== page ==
After listening to Schnarch’s presentation, we encourage you to please reflect on what you’ve learned and comment on what was most interesting to you, ask any questions you may have, and share any relevant experiences. We invite you to include your name and hometown, and to review what other participants have to say about this particular session and their webinar experiences.
04.14.2011 Posted In: P004 New Perspectives on Practice: The Great Attachment Debate By Psychotherapy Networker
Welcome to “The Attuned Therapist: Attachment Theory in Action,” with Dan Siegel—the third session in our newest webinar course, “The Great Attachment Debate.” As you probably know by now—if you attended the 2010 Symposium, read our March/April 2010 issue on attachment, or heard from Networker Editor Rich Simon in this webinar—a “great debate” on attachment occurred live—spontaneously—at last year’s conference.
At one of Jerome Kagan’s workshops, his comments regarding attachment theory prompted Attachment Theory advocate Dan Siegel, M.D., to unexpectedly get up in front of the crowd and respond on the spot. This heated debate between two respected minds in the field sparked much discussion at the conference and afterward.
In this webinar session, Siegel will discuss how Attachment Theory is integrated into his clinical approach. He’ll talk about how to use the Adult Attachment Interview in assessing clients, applying brain science in the consulting room, brain integration and how it can enhance self-regulation, and much more.
Please take a few moments to comment on what you felt was most striking, most relevant, or to ask any questions you may have. We encourage you, as always, to include your name and hometown with your comments. Thank you for sharing your thoughts with this community.
04.08.2011 Posted In: P004 New Perspectives on Practice: The Great Attachment Debate By Jordan Magaziner
Welcome to the second session of The Great Attachment Debate. Today’s session with renowned developmental psychologist Jerome Kagan will discuss the scientific evidence that forms the foundation of Attachment Theory, and whether we’re “too attached” to using Attachment Theory as a basis for our clinical work.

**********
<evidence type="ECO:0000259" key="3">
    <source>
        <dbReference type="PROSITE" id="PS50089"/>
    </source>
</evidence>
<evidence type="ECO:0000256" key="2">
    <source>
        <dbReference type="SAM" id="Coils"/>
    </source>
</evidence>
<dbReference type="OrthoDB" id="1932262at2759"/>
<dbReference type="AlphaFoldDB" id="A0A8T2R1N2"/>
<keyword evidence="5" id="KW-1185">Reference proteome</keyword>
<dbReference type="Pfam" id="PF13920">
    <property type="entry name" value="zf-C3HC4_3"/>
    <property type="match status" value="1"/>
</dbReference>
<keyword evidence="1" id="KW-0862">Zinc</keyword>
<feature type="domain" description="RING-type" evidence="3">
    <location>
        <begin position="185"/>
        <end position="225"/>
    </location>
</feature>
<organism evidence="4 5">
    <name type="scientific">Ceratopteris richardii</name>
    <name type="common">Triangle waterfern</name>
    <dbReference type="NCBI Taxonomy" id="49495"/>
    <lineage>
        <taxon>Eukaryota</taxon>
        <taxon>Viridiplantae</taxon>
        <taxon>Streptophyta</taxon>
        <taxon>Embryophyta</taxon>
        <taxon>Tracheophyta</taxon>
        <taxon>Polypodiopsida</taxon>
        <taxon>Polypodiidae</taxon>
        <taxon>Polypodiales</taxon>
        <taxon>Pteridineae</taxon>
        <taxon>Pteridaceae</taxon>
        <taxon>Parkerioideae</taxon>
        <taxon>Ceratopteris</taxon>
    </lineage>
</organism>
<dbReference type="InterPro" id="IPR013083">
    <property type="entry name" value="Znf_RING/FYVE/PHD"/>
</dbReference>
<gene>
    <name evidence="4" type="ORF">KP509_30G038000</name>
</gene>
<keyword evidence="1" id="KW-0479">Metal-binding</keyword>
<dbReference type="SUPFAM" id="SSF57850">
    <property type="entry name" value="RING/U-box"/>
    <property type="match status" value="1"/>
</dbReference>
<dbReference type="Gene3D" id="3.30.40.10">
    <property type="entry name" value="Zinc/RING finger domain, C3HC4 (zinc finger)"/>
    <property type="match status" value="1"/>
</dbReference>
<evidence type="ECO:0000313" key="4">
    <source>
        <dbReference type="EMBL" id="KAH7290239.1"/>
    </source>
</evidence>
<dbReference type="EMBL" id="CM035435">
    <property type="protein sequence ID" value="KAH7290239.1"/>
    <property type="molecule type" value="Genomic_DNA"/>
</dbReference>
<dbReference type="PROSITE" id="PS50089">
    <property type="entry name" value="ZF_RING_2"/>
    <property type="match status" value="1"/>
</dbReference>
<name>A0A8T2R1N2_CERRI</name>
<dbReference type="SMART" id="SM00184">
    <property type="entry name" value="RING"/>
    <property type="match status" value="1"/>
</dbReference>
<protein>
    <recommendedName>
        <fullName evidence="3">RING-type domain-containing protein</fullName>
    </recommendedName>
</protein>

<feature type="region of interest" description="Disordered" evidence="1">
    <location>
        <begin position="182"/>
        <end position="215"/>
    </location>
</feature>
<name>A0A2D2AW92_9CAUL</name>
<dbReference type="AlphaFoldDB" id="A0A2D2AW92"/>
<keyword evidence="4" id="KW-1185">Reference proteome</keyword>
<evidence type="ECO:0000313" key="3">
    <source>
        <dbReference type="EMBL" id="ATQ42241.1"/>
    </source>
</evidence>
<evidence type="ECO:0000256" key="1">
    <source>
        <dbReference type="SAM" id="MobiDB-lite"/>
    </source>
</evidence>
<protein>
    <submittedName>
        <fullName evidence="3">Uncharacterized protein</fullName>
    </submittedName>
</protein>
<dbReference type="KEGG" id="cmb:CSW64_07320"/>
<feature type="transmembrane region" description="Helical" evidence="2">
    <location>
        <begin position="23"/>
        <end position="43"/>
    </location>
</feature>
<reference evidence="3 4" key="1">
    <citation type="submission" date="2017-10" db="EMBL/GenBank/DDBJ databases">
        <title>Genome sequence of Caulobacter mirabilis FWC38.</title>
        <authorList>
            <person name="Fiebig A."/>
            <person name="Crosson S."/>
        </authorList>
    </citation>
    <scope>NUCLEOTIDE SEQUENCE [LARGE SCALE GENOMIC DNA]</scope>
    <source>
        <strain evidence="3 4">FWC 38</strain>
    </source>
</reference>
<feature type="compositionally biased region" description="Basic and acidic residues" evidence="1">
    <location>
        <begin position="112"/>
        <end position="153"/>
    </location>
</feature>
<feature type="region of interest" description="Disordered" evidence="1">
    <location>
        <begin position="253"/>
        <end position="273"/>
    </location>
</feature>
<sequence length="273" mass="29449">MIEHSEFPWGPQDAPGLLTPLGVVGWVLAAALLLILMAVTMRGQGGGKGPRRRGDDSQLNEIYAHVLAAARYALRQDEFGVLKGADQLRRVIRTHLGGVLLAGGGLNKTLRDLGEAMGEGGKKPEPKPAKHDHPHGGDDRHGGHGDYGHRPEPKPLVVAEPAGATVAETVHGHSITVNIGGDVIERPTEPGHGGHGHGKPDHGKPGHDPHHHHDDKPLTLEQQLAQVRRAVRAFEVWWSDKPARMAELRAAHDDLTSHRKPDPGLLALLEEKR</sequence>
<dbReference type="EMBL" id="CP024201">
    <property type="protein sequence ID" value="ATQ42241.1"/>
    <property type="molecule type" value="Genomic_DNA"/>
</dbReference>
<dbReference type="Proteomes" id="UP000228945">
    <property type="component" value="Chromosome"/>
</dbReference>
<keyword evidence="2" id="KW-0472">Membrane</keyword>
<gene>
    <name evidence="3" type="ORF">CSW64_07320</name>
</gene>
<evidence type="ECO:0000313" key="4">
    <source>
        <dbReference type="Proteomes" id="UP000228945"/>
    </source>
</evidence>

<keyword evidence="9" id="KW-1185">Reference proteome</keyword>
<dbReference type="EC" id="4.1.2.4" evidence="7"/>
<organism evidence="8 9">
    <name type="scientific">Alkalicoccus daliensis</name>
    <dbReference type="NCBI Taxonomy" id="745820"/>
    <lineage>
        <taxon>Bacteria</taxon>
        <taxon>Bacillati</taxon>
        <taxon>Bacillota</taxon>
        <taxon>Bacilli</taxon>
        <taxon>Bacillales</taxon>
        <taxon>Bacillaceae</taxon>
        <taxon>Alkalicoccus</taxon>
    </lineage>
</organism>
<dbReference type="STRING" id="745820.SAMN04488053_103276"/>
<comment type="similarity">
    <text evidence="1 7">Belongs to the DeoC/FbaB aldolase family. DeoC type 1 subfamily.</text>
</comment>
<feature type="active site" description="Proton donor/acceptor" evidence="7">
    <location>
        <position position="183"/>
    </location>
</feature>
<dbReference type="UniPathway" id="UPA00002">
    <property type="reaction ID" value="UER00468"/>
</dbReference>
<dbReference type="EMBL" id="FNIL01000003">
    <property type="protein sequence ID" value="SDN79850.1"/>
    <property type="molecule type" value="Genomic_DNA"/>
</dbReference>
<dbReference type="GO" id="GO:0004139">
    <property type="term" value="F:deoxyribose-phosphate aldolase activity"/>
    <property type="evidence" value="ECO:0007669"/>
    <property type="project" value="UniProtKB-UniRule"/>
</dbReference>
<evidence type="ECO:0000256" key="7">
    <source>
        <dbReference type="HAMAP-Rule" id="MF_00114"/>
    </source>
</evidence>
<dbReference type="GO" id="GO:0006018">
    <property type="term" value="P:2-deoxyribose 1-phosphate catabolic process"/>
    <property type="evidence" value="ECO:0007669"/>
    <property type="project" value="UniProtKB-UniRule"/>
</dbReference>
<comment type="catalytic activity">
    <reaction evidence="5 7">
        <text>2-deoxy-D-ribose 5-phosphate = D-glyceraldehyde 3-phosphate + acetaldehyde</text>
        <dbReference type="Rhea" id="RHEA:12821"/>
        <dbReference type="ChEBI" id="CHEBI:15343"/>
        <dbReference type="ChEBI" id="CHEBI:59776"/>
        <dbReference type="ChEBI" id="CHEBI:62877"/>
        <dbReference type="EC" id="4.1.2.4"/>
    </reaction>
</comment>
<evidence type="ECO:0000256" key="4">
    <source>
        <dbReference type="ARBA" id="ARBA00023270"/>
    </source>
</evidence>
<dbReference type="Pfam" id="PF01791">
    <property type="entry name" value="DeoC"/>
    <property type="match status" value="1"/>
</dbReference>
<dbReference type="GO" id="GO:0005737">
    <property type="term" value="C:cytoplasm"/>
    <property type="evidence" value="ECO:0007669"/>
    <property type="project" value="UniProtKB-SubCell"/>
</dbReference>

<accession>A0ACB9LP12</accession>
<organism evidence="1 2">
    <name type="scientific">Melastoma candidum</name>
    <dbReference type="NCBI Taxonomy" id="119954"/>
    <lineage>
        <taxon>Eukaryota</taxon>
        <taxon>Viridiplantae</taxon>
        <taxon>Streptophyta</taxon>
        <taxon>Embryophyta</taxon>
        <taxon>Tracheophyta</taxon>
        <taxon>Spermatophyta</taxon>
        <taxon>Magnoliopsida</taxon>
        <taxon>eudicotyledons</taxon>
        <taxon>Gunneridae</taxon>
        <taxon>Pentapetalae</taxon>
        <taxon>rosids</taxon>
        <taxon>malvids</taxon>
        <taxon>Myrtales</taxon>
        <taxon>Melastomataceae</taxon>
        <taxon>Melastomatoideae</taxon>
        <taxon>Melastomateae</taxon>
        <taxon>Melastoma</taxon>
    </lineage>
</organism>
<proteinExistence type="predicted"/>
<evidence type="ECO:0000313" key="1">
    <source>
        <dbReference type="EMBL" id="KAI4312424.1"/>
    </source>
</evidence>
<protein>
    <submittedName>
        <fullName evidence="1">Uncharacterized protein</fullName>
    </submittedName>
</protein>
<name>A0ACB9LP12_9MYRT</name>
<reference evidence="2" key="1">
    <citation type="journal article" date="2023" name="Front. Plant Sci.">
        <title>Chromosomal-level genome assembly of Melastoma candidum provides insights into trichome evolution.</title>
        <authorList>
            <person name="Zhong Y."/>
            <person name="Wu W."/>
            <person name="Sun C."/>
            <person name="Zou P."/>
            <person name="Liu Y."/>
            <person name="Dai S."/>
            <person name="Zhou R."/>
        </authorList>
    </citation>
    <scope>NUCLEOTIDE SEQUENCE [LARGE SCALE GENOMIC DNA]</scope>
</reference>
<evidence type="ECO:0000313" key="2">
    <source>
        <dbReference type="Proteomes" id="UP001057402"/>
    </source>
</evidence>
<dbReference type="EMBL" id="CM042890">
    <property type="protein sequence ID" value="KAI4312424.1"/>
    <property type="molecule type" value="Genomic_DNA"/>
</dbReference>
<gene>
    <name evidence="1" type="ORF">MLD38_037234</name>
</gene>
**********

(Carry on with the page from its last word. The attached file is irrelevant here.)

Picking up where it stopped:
He’ll go over the Strange Situation and what it measures, the roles of attachment and temperament in human development, and more.
After listening to today’s session, please comment on what you felt was most relevant or interesting. The Comment Boards are a platform for both questions and discussion, and to continue fostering a sense of community, we encourage you to include your name and hometown with your comments. We thank you for your participation in this significant webinar debate, and for your sharing your thoughts.
Welcome to “The Great Attachment Debate”—a 6-part webinar interview series with leading experts in the field, brought together to present the scientific foundations of Attachment Theory and how it influences—or doesn’t influence—our clinical work. The series, following the March/April 2011 issue on attachment, kicks off with Alan Sroufe, Ph.D., a leading Attachment Theory researcher.03.31.2011 Posted In: P004 New Perspectives on Practice: The Great Attachment Debate By Psychotherapy Networker
This first session will delve into what research has shown us about the effects of our early relationships. Sroufe will explore John Bowlby’s work and how it’s led to attachment research, connections between attachment style and mental health, how Attachment Theory affects the process of change in psychotherapy, and much more.
After listening to Sroufe’s presentation, please take a moment to comment here and share your thoughts. The Comment Boards will be on the Networker website throughout this webinar so we can share thoughts, experiences, and any questions, creating a space for learning and community. What did you learn today that was new or interesting?
Please feel free to include your name and hometown along with your comment, and make sure to check out Alan Sroufe and Daniel Siegel's feature article on attachment in the March/April issue, "The Verdict Is In."